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Four key takeaways from the World Economic Forum 2023

The World Economic Forum (WEF) held its annual meeting in Davos, Switzerland last week against a backdrop of global inflation and recessionary risks. However, despite the doom and gloom, there were some interesting takeaways.

- Australian miner Fortescue expects renewable energy to eventually outscale its iron ore business.
- The founder of Indian steel producer JSW wants to launch an EV that could rival Mercedes-Benz.
- Palantir CEO Alex Karp says the company will hire this year despite the economic downturn.

Breaking the reliance on oil and gas

A major topic of conversation at last week’s WEF meeting in Davos was the energy crisis and the need to transition to renewables. In its annual report on global risks published earlier this month, the WEF argued that while high cost of living will likely remain the biggest threat to global security in the short term, the climate crisis remains an existential challenge.

If the world is to limit warming to 1.5 degrees celsius, it will have to end its reliance on oil and gas. Spanish renewable energy giant Iberdrola [IBE.MC] used the event to launch ‘Electric, together’, a five-point manifesto outlining how to “break the cycle of crises driven by oil and gas” and accelerate the green transition in 2023. 

The former CEO of iron ore producer Fortescue Metals Group [FMG.AX], Elizabeth Gaines, told the Reuters Global Markets Forum in Davos that “ultimately renewable energy will probably outscale our iron ore business significantly” and will “play a very big part of our overall earnings in the future”. 

Last September, Fortescue announced a $6.2bn package to lower operating costs and eliminate fossil fuel usage.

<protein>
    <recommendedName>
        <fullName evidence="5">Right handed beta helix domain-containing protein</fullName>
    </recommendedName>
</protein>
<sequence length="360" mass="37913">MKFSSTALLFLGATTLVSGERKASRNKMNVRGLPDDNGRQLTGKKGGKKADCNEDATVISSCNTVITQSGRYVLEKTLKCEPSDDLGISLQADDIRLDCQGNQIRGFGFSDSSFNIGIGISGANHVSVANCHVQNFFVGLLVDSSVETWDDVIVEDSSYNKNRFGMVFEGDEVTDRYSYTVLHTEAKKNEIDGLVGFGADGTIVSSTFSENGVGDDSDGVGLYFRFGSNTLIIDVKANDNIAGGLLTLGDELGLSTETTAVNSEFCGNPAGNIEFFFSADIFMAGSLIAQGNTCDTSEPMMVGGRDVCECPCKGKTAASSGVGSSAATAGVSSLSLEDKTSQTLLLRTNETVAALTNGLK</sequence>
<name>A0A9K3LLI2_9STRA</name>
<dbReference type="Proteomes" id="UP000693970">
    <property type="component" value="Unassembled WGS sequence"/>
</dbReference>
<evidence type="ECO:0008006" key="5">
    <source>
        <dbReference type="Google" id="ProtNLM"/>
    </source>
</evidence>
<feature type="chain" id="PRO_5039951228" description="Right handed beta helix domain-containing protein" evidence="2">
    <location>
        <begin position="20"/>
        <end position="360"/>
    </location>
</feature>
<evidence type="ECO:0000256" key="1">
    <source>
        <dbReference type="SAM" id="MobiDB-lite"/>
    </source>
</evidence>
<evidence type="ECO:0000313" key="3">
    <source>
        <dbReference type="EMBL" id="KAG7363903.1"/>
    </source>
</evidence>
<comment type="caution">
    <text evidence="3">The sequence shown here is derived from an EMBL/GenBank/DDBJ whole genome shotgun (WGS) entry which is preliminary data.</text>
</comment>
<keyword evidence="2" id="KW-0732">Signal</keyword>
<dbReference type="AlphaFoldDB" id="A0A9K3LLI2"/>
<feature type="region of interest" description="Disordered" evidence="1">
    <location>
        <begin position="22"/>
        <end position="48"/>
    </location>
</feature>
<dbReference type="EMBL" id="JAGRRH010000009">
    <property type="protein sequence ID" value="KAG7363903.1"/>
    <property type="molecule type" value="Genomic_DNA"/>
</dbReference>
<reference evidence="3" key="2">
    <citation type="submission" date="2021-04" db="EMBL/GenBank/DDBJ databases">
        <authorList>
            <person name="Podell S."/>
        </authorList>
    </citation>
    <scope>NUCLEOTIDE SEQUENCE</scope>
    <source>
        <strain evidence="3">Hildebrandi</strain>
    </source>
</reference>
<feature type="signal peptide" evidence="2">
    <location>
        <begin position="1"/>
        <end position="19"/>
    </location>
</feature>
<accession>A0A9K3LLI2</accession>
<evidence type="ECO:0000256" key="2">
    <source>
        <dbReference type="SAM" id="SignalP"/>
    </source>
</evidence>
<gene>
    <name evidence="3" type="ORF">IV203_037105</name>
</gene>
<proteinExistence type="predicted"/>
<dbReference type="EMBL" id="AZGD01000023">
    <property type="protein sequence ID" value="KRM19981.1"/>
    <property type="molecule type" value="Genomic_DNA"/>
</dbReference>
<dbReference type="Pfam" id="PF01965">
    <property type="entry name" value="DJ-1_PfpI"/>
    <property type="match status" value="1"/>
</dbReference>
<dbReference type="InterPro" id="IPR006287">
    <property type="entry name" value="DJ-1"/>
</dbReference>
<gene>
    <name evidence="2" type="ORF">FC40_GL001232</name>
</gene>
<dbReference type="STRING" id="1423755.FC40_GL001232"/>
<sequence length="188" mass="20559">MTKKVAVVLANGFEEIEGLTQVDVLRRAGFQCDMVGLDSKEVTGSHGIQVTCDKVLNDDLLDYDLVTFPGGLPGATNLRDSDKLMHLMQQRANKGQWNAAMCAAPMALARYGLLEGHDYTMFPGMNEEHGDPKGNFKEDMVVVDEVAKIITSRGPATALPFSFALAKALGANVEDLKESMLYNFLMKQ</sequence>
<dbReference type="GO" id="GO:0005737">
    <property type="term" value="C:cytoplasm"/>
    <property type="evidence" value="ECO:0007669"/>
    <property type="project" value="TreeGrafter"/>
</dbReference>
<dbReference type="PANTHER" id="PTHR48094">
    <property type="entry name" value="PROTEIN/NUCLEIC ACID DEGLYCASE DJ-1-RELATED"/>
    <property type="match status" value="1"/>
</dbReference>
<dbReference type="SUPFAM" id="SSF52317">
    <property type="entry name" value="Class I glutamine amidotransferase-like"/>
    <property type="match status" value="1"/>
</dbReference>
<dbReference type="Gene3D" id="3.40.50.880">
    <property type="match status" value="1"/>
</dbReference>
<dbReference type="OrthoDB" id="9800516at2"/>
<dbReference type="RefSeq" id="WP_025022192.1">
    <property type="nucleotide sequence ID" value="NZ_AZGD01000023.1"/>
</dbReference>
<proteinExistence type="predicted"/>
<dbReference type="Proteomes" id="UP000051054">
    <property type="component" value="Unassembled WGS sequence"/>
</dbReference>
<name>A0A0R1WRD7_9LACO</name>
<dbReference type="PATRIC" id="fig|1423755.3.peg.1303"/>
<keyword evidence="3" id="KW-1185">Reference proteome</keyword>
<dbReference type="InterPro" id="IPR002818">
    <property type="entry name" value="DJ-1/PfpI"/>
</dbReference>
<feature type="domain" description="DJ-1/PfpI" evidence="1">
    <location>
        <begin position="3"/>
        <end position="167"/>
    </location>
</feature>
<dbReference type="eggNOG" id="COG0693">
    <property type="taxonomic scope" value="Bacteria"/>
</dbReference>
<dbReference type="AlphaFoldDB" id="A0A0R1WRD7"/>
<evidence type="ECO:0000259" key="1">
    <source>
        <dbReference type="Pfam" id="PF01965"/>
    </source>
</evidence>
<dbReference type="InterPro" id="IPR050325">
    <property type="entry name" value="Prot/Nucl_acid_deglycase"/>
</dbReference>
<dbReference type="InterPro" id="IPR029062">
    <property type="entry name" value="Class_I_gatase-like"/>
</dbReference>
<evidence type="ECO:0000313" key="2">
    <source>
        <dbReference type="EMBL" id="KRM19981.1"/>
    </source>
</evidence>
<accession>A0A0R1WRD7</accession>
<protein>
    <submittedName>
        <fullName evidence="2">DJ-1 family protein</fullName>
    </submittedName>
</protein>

India accelerates EV plans

Industry leaders also revved up their electric vehicle (EV) ambitions at the event. Sajjan Jindal, chairman and managing director of Indian steel producer JSW Steel [JSWSTEEL.NS], told Business Today in an interview that he aspires to launch an EV that could potentially rival Mercedes-Benz [MBG.DE] and Volkswagen's [VOW.DE] Audi. 

“I want to make a car that is on par with these cars but is made in India, sold in India, and also sold in international markets. Instead of us importing, other countries should import from us," said Jindal.

The CEO of automotive manufacturer Mahindra Group [M&M.NS], Anish Shah, told CNBC that the Indian company expects EVs to account for a quarter of its car sales within the next five years, up from just 1% today.

Meanwhile, Taiwanese battery-swapping company Gogoro [GGR] and unlisted automotive system maker Belrise Industries signed a deal at Davos declaring that the two parties will invest $2.5bn in developing smart energy infrastructure to expedite battery-swapping in the Indian state of Maharashtra.

Green hydrogen push 

India also has big plans for green hydrogen. ReNew Power, a subsidiary of the Nasdaq-listed ReNew Energy Global [RNW] is reportedly exploring green hydrogen opportunities, with a particular focus on India and Egypt. 

“We are doing a lot of work in terms of studying the exact cost … I think we are about 12 [to] 18 months away from taking a final investment decision,” said ReNew Power’s managing director Sumant Sinha, speaking to Indian news site Moneycontrol on the sidelines of the event. 

Sinha said countries like Egypt, Morocco, Oman and Saudi Arabia “have the advantage of cheap land”, despite not offering such generous subsidies. 

Sinha also added that ReNew Power sees itself “more as a company for decarbonising rather than a company just to make clean electricity”. It aims to work with corporations that are coming under shareholder pressure to decarbonise their entire operations. 

Palantir to buck the tech layoff trend 

While the energy crisis, inflation and the economic downturn are putting pressure on the budgets of many businesses, Colorado-based data analytics software company Palantir [PLTR] is expecting to avoid mass layoffs like those announced by the big tech giants. During the conference in Davos, CEO Alex Karp told Reuters that the company plans to hire approximately 200 people, adding to its 3,500-strong workforce in 2023. 

In a conversation with David Rubenstein, co-chair of private equity firm The Carlyle Group [CG], Karp also defended the company from criticism for selling software to governments, intelligence agencies and the military. 

“You may not agree with that and, bless you, don’t work here,” was Karp’s message to those tech workers who are critical of what Palantir does. 


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